I drafted, created, and installed the soft goods components of this high-tech batting cage. I was contracted by Volvox Labs, an experiential design/fabrication studio based in Brooklyn. They had been hired by the SAS analytics firm. I was the only soft goods specialist, and was completely in charge of that aspect of the project from technical design through final installation.
My predominant concern was safety. As there was no existing structure which resembled our project, I did not have a comprehensive set of regulations with which to guide my process. Therefore, I conducted research on sport equipment safety standards and sourced stress-tested and certified materials. Finding material which could act as both a projection screen and adequate shock absorption was difficult. Ultimately, I went with material intended for use as boat sails, and constructed it using marine rigging techniques.
Prior to its final installation in North Carolina, we fully assembled the structure in Volvox Labs' Brooklyn studio. There, we completed our own stress test, calling in several minor-league professional baseball players to use the cage. It successfully withstood repeated impacts at over 100 mph.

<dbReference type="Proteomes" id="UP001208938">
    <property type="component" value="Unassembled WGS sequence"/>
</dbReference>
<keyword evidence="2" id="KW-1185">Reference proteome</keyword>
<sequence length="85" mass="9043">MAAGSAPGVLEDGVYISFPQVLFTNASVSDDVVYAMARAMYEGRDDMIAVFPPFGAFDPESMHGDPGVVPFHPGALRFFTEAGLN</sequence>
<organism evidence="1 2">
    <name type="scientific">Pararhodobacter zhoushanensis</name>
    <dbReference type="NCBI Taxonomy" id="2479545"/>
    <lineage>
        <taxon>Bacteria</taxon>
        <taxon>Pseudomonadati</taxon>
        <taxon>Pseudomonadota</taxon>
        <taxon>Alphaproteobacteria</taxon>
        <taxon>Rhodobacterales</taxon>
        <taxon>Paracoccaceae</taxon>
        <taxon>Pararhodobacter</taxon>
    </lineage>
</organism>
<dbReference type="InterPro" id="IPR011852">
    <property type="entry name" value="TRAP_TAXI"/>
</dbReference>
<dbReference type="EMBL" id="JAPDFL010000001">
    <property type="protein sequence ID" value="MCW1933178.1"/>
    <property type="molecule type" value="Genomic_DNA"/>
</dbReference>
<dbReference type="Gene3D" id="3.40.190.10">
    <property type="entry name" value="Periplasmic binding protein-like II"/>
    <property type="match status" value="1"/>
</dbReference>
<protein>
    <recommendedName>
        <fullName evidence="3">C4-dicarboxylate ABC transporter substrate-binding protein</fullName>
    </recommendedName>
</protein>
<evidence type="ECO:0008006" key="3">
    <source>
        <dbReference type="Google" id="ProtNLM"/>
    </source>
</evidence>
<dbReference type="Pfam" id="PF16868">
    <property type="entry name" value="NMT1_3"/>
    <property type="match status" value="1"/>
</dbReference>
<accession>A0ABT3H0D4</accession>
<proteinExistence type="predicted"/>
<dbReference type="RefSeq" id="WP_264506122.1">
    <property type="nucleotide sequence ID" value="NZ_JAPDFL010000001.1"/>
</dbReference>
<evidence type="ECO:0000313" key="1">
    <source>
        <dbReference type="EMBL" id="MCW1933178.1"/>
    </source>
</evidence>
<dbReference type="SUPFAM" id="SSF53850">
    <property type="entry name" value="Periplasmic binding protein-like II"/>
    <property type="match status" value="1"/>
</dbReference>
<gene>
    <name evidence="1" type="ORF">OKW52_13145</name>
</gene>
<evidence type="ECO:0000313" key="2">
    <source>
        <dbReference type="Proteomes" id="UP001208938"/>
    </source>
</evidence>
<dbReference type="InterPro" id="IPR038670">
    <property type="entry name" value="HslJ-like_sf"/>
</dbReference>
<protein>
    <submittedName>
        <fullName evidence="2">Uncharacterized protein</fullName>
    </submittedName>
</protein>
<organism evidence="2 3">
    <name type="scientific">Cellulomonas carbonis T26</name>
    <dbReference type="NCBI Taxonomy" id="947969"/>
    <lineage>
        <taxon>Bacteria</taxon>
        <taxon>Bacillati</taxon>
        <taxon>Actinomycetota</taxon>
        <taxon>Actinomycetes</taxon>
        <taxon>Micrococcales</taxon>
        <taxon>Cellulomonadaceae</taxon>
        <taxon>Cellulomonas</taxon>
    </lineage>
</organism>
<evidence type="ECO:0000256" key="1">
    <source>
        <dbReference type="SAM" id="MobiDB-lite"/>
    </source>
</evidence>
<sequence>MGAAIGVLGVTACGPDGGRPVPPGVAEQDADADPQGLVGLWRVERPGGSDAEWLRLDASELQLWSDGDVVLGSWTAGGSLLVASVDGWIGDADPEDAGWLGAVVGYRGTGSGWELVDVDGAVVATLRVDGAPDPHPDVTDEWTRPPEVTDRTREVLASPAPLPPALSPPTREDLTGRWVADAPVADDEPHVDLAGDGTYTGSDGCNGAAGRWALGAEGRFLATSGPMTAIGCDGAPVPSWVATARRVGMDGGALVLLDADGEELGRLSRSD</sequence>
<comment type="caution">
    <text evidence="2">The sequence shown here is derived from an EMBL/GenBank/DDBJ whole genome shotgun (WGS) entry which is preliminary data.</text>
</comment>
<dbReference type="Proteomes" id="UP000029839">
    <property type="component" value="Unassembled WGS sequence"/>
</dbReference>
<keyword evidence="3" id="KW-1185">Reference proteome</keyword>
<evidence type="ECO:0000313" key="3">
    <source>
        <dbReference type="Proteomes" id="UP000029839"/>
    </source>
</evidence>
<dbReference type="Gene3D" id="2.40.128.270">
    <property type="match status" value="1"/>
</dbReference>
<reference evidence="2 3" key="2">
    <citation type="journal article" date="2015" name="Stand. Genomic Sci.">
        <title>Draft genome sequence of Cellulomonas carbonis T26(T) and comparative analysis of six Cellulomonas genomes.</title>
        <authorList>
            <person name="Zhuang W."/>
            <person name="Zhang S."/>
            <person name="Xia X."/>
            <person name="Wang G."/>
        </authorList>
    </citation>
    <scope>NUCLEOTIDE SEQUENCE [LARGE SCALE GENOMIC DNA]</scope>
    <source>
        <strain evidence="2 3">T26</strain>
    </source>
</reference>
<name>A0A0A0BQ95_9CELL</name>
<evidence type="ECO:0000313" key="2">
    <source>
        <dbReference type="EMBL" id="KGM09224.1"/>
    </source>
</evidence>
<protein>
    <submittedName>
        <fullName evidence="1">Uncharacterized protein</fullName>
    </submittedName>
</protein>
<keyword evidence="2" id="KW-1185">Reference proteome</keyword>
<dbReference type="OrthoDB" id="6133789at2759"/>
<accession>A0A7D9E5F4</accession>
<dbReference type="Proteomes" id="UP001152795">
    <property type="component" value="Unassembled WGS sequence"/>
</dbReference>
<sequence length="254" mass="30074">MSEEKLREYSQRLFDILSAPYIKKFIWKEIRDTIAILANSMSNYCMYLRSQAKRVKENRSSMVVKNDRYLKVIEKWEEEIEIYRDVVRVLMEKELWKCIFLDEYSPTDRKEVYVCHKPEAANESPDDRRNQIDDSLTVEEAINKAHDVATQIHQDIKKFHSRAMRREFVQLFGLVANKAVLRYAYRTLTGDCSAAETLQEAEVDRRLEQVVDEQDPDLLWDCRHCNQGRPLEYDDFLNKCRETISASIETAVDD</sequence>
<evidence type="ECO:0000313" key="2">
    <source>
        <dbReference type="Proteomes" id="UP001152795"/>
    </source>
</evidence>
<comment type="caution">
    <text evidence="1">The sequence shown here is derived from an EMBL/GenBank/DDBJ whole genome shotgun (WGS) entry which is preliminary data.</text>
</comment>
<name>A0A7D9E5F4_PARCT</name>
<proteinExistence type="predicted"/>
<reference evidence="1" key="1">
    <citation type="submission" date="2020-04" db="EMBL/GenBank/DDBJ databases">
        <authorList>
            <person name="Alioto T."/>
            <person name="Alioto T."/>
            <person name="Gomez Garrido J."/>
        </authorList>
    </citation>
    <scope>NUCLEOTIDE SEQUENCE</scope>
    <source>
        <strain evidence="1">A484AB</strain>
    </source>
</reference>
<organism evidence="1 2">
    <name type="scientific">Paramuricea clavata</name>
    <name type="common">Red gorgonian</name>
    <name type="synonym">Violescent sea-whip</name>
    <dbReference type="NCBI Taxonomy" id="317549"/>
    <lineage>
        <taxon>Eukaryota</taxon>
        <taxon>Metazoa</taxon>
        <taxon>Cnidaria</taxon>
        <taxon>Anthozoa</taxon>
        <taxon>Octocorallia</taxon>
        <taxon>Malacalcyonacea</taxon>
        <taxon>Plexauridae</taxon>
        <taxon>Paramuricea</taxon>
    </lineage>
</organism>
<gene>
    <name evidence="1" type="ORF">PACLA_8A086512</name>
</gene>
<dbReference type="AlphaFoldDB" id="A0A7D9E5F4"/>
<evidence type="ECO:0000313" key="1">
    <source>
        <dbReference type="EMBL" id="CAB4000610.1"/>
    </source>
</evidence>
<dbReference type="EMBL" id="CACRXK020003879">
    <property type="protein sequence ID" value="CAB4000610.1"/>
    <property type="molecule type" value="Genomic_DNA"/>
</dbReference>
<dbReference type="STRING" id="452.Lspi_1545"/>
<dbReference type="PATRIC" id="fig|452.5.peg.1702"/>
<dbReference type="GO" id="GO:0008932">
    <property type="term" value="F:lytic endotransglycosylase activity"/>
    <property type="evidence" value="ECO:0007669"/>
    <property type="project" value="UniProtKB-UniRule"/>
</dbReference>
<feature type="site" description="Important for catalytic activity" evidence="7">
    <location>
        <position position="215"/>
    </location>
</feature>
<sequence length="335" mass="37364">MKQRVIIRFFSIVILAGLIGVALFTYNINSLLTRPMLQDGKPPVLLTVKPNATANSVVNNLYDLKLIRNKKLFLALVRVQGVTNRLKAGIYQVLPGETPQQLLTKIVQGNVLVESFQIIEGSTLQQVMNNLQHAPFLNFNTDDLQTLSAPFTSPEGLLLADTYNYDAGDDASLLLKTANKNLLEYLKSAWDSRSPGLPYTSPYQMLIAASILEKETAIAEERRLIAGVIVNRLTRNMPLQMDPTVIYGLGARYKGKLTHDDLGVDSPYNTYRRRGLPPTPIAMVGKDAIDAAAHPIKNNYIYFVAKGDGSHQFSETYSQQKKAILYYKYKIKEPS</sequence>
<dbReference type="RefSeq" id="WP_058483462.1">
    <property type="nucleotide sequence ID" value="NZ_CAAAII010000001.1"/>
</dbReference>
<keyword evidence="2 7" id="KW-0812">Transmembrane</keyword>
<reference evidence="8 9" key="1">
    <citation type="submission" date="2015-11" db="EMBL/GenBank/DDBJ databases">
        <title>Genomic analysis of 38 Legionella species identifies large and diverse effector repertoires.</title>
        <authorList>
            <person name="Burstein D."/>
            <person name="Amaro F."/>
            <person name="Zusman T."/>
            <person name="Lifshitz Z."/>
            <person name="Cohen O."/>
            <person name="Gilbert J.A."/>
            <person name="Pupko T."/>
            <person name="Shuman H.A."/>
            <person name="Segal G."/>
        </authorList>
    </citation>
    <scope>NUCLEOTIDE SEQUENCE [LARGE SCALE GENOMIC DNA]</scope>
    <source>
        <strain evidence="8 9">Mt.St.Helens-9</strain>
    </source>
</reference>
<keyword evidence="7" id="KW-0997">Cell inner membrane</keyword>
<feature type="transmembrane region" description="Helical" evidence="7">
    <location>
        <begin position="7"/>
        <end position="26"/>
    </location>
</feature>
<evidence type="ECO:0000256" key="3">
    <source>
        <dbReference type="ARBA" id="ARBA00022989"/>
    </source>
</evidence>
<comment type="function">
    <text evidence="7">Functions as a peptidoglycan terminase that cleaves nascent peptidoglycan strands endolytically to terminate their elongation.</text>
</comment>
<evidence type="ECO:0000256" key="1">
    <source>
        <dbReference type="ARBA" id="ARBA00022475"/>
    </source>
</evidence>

There were three projection screens: the two side pieces, which were over 40 feet long, and a 10'x10' panel at the front. these were attached first. Afterward, I attached the netting panels, which served not only as safety components, but a source of tension which countered gravity's effects on the heavy projection panels.
The edges of the netting were not strong enough on their own to hold the entire weight of the stretched net. To prevent the strings along the edges form snapping, I hand-wove a length of tie-line, which functions as a thin rope that can bear heavy loads, through all of the netting connection points.
It was necessary to plan for the structure to be dis-and re-assembled several times after Volvox Labs' work was done. Therefore, I created a detailed manual explaining how to safely take down and reinstall the soft good components of the structure, including diagrams and step-by-step instructions.
Below is a link to a Today.com video segment showing the batting cage in use.
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